Guest Post: The disruption created by the COVID-19 pandemic has given many people concerns about academic progress. Summer is usually a time of rest. This year, it will provide a valuable opportunity to catch up on lost learning — and still keep kids engaged — through virtual summer activities.
How can parents continue to enhance their child’s educational experience if their districts aren’t offering online lessons during the summer? What should they look for when selecting a virtual summer camp? And what activities can educators and program leaders use to elevate kids’ learning?
Ways Summer Activities Can Go Virtual for Children
Both parents and summer learning programs can use these virtual summer activities for kids to keep young minds occupied:
1. Recording and Posting Learning Videos
If a child can teach a concept to others, they have achieved mastery of it. Parents can use online tools to help their learners create tutorials and lessons on any topic to share their knowledge with others.
Teachers can also use these resources to develop their plans and assign supplemental activities for their students.
2. Interactive Live Streaming
Local science centers or museums may remain closed for the foreseeable future, but kids can still take a virtual field trip, often for free.
They could explore outer space, a variety of art and history museums, and live animal cameras. They can virtually “travel” to locations they might not be able to visit in person even if the pandemic hadn’t happened.
3. Online Discussion Boards and Forums
Parents and teachers can take advantage of discussion board tools to provide a secure space for children to share their learning online. In the virtual world, as in the real one, sometimes children learn best from their peers.
4. Appropriate Social Media Use
While most parents want to keep careful tabs on their child’s social media use, those with older kids can encourage them to join online communities dedicated to learning. For example, they can find Facebook groups devoted to different aspects of science or the arts.
5. Playing Online Games
Many well-known organizations like National Geographic and PBSKids offer online educational games that children can enjoy. Many have so much fun they forget they’re also learning.
6. Creating a Learning Blog
Children can enhance their technical skills as well as practice their typing by keeping an online blog about their learning. While many kid-friendly blogging platforms cater to those aged 12 and older, there are resources for younger learners, too.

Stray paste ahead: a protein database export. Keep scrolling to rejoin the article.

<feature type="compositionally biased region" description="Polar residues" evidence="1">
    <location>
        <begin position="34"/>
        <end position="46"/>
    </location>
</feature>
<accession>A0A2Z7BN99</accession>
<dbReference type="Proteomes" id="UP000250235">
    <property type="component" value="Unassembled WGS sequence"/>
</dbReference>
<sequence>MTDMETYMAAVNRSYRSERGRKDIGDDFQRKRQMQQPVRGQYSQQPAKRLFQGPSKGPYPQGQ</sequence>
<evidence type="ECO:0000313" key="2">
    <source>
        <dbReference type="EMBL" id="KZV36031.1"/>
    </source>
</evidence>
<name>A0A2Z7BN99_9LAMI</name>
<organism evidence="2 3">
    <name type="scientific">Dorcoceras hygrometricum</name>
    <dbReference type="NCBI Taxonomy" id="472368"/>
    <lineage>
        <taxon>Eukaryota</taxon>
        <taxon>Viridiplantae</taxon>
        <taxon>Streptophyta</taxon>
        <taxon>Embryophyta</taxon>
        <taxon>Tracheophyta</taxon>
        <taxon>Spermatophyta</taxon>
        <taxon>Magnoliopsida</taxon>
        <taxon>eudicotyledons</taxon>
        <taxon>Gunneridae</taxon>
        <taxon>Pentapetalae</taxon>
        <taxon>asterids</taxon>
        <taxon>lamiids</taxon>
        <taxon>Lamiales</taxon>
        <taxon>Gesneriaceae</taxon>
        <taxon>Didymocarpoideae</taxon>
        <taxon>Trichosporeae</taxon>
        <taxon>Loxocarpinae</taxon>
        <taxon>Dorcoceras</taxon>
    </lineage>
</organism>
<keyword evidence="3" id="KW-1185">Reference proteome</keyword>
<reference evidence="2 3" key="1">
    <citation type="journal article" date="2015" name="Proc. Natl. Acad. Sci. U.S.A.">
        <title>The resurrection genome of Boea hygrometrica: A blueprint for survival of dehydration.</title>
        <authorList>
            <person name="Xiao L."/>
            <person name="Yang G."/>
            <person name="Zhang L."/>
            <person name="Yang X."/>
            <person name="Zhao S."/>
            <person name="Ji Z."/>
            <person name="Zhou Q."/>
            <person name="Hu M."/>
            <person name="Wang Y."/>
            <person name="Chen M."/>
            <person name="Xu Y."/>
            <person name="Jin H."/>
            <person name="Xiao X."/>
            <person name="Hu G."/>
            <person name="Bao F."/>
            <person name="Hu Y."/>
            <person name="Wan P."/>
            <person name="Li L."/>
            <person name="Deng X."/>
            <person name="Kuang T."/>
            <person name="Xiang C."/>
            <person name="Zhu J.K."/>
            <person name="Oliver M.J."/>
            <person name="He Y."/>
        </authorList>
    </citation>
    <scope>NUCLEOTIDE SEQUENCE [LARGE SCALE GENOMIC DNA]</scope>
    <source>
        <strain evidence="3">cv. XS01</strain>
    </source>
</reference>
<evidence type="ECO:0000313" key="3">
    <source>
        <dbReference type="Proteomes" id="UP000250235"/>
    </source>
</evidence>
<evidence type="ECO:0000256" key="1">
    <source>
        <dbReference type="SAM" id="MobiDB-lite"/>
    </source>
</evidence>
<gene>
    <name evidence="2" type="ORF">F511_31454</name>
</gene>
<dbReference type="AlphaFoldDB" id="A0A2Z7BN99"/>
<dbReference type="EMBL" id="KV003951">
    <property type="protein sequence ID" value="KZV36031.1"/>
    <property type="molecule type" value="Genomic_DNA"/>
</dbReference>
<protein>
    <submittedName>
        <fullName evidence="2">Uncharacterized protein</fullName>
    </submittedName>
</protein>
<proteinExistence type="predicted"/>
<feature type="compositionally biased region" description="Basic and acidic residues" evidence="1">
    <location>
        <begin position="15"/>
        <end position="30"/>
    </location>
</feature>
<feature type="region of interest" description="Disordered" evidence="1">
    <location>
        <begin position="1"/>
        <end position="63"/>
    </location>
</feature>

Choose a Quality Virtual Summer Camp
Many parents continue to telecommute while trying to educate their children. Those who are essential workers must find ways to get learners to class while they report to their duties. Virtual summer camps play a vital role in keeping children not only safe but also engaged and learning all year.
Additionally, such camps help students engage their social skills as well as keeping up with their academic progress. They can help children cope with the isolation that follows not being able to see their friends as they usually would.
Here are a few examples of virtual programs your child can take advantage of this summer:
- Connected Camps: What kid doesn’t love to play Minecraft? Those who do will jump to attend Connected Camps, which uses a free kid club Minecraft server to deliver online education. While lessons do come at a cost, 8-to-13-year-olds will enjoy 90 full minutes of interactive learning five days per week. There are coed classes and girls-only versions, and they can study anything from the arts to technology.
- Destination Science: There’s no doubt that STEM learning can increase a child’s future career prospects considerably. Destination Science provides 5-to-11-year-olds with a solid foundation they can build on when they reach middle and high school. This virtual summer camp program makes challenging concepts accessible, and it provides assignments for students to complete outside of class, too.
- Camp Wonderopolis: For musically talented children, consider exploring Camp Wonderopolis. Students can learn more about production and composition, science and math, health, instruments, careers, and history and culture — all through the magic of music. Counselors, teachers, and parents can also join to find activities they can use in their lesson planning.
- Brain Chase: This online camp lets children explore the world of engineering, join a book club, and much more. Students get to select three subjects each week. The program recently added virtual escape rooms to its repertoire — parents can see if their little ones can discover the secret to breaking free.
Parents, educators, and activity leaders who need to keep their children engaged in learning this summer can use these virtual learning activities to make sure students still have a fun-filled and educational summer.
About our Guest Writer: Alyssa Abel is an education and learning writer with a focus on experiential learning, college, and career development. Her work is featured on sites such as CollegeXpress, HerCampus, and Teaching Channel, among others. Follow along on her blog, Syllabusy.